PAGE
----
Figure (1). XRD pattern for a-Se, previous work of SeSm0.008 [12] and the present work [P. W.] of SeDy0.008 thin films. It should be noted that the diffraction pattern of SeSm0.008 [12] is added to the figure for the sake of comparison

3.1. Electrical Conduction

3.1.1. ac Conduction
The temperature dependence of ac conductivity (σac) of the investigated samples at different values of frequency is shown in Fig. (2). For clarification purpose, not all the recorded frequency data points are represented in the figure. In this figure, the ac conductivity shows a frequency dependence which becomes more pronounced at higher frequencies. On the other hand, and in low temperature range (82-152 K) the conductivity increase slightly less than linear against temperature and tends to become a temperature dependent at higher temperatures (152-312 K) in the studied frequency range. The graphical relation between the applied frequency and ac conductivity (σac) at different temperatures is shown in Fig. (3). This figure illustrates that σac depends on temperature nearly in the whole studied frequency range. The enhance of ac conductivity at any frequency and temperature may be explained as follows: the Dy atoms enters the structural network of a-Se with coordination number of 7-8 bonds to Se with bond length from 2.92 to 2.97 °A [13]. This means that a redistribution of electronic charges takes place which built up a space charge region around Dy atom and the surrounding Se atoms resulting an increase in σac.
Figure (2). Temperature dependence of ac conductivity for SeDy0.008 thin films measured at different frequencies
Figure (3). ac conductivity dependence on frequency for the studied SeDy0.008 thin films measured at different temperatures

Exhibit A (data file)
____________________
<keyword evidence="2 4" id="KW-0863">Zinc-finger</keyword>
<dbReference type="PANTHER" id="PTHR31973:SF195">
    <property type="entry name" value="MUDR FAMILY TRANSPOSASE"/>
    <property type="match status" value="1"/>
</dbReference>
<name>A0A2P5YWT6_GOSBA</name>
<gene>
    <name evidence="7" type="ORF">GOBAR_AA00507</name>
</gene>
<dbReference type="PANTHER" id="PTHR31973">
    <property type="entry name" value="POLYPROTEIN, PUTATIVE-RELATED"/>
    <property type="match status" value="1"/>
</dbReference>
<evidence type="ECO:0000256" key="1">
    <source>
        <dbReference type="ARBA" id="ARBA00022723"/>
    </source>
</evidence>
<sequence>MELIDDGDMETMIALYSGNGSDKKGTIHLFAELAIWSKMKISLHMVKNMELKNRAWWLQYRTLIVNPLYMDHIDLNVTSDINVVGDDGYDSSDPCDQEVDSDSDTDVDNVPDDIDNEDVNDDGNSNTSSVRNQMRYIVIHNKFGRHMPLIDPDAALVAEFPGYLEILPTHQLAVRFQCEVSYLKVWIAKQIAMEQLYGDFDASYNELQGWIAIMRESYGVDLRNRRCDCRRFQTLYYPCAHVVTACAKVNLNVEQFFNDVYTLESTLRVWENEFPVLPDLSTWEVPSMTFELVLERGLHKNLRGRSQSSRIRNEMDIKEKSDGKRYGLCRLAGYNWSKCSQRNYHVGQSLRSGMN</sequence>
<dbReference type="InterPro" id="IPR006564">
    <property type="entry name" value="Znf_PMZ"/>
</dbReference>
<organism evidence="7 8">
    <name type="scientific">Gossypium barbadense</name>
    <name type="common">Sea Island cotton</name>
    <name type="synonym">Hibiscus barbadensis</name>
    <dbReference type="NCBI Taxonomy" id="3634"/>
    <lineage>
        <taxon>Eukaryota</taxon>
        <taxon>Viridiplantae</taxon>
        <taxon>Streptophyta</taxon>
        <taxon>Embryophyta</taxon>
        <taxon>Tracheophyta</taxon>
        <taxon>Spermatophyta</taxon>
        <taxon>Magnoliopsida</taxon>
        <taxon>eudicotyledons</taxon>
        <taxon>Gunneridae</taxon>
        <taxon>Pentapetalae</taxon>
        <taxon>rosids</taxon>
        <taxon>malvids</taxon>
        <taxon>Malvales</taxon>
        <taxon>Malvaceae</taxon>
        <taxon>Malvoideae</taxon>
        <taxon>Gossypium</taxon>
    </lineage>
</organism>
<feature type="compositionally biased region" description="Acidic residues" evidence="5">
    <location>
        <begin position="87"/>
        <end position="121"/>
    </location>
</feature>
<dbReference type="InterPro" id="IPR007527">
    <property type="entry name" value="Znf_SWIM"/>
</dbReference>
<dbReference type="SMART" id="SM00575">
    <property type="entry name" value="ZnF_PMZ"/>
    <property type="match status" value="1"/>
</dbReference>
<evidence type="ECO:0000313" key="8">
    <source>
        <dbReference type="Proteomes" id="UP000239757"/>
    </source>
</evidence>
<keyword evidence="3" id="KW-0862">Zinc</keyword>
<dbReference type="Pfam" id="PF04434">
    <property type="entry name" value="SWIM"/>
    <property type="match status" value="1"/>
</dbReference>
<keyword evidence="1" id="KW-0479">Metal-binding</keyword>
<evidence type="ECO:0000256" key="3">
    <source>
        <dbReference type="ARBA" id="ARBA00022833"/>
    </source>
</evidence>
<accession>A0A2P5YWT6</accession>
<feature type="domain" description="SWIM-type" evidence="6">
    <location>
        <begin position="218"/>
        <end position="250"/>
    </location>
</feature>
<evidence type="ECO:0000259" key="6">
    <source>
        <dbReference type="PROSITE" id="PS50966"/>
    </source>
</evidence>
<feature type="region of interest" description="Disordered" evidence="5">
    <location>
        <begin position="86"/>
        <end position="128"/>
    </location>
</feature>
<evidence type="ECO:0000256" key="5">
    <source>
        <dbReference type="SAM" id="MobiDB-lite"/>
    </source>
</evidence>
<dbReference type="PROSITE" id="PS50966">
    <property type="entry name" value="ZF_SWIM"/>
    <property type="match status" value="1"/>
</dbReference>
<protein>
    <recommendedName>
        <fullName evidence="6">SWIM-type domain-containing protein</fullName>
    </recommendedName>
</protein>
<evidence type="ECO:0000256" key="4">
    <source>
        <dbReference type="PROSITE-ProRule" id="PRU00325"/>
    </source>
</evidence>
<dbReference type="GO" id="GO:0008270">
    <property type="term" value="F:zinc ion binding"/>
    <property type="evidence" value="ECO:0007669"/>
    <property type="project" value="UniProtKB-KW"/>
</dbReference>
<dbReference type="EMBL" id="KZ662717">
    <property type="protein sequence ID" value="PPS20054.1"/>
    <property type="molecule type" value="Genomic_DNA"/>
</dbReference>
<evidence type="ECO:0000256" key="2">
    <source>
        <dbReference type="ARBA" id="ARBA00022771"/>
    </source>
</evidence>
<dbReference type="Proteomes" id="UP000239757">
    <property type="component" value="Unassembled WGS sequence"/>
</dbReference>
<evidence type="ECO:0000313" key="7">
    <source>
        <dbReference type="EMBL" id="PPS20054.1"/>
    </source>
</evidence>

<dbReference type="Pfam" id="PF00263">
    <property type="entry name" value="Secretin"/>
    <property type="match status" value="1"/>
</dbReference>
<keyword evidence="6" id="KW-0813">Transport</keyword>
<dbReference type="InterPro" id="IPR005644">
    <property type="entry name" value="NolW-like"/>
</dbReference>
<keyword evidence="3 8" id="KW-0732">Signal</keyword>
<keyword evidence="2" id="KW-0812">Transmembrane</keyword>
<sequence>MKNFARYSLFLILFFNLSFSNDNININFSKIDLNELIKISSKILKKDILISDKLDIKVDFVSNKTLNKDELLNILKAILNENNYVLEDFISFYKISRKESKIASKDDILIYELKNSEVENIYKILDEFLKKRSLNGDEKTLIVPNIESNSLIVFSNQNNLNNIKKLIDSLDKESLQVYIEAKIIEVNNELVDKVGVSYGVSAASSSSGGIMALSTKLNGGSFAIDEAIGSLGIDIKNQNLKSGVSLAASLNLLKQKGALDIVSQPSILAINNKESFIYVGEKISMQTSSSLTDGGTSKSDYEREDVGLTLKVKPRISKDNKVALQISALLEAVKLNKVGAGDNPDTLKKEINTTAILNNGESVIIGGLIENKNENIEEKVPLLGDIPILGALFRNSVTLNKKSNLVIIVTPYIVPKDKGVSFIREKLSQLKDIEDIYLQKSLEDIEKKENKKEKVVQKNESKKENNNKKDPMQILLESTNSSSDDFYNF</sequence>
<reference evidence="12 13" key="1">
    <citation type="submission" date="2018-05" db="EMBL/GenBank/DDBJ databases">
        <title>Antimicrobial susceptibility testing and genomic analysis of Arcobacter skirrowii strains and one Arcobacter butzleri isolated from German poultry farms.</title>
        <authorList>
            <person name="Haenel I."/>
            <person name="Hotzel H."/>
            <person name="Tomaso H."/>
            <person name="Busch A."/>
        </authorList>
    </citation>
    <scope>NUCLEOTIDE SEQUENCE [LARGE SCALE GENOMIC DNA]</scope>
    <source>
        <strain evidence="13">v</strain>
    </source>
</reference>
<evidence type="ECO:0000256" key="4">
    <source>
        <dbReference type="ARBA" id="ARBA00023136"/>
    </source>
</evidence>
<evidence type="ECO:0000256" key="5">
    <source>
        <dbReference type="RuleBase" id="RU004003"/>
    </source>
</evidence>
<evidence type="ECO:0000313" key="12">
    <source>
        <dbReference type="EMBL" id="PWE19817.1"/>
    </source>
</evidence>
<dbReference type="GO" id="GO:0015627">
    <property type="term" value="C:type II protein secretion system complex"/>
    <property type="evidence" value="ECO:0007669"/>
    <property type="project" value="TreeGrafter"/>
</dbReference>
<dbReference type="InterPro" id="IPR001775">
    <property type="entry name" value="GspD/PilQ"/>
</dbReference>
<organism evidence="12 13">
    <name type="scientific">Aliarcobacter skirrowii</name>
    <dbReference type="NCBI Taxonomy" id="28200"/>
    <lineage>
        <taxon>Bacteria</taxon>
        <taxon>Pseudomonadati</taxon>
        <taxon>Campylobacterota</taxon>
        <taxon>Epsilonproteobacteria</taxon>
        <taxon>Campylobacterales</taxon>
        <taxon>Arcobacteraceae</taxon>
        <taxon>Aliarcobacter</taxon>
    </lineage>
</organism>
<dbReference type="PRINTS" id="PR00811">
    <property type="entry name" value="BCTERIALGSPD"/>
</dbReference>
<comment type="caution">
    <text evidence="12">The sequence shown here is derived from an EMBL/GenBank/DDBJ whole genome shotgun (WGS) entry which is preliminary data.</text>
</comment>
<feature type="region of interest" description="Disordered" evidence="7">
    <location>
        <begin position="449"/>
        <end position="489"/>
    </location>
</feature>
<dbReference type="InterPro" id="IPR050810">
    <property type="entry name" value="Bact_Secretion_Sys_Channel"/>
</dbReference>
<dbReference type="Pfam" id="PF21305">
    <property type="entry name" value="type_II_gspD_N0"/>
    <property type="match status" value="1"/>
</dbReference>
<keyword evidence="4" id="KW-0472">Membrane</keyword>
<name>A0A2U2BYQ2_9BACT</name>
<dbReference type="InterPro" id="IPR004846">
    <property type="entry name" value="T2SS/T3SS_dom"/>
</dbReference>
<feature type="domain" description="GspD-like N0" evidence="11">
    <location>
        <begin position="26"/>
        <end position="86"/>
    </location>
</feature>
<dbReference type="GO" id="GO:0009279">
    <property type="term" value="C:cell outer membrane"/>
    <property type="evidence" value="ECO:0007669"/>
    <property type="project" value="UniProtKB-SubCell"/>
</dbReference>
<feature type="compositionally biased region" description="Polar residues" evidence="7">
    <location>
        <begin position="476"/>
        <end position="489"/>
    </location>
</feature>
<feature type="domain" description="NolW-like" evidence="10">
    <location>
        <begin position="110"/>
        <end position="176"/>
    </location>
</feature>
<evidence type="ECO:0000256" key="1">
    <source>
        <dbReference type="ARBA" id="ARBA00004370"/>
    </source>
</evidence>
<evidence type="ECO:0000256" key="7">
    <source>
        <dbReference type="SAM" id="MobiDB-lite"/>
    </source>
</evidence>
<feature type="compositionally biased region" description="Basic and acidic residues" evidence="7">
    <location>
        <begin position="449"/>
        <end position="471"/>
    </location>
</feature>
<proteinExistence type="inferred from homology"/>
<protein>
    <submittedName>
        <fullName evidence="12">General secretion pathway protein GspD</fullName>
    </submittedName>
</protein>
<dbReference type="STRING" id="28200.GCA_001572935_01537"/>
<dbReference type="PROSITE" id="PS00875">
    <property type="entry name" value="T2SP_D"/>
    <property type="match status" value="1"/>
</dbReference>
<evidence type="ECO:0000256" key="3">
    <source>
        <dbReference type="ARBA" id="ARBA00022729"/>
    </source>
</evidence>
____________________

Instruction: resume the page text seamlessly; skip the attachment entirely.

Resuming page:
It is known that dc and ac conductivities are related to each other by an empirical relation of the form [14]: σ(ω,T) = σdc+σac, where ω is the angular frequency of the applied alternating electric field. The a.c. conductivity is generally analyzed by considering a power law: σac(ω)=Aωs where A is a temperature dependent pre-exponential factor, s is the power exponent, which is used to determine the a.c. conduction mechanism [15]. The temperature dependence of the exponent s calculated using Fig. (3) is shown in Fig. (4). This figure illustrates that the highest value of s is obtained at a lower measured temperature and decreases gradually with increasing temperature to reach a minimum value at T = 312 K.
Figure (4). Temperature dependence of the frequency exponent s (open circles) for the studied thin film samples [P. W.] obtained from slopes of Fig. (3). The dash-dotted curves represent the values calculated using the models: QMT [14], NSPT [14], OLPT [17] while the solid line represents the MN rule (Eq. (6)). The dashed curve represents the CBH model (Eq. (1)). The values of s calculated for Bismuth-Vanadate glassy semiconductor [14] are inserted in the figure for the sake of comparison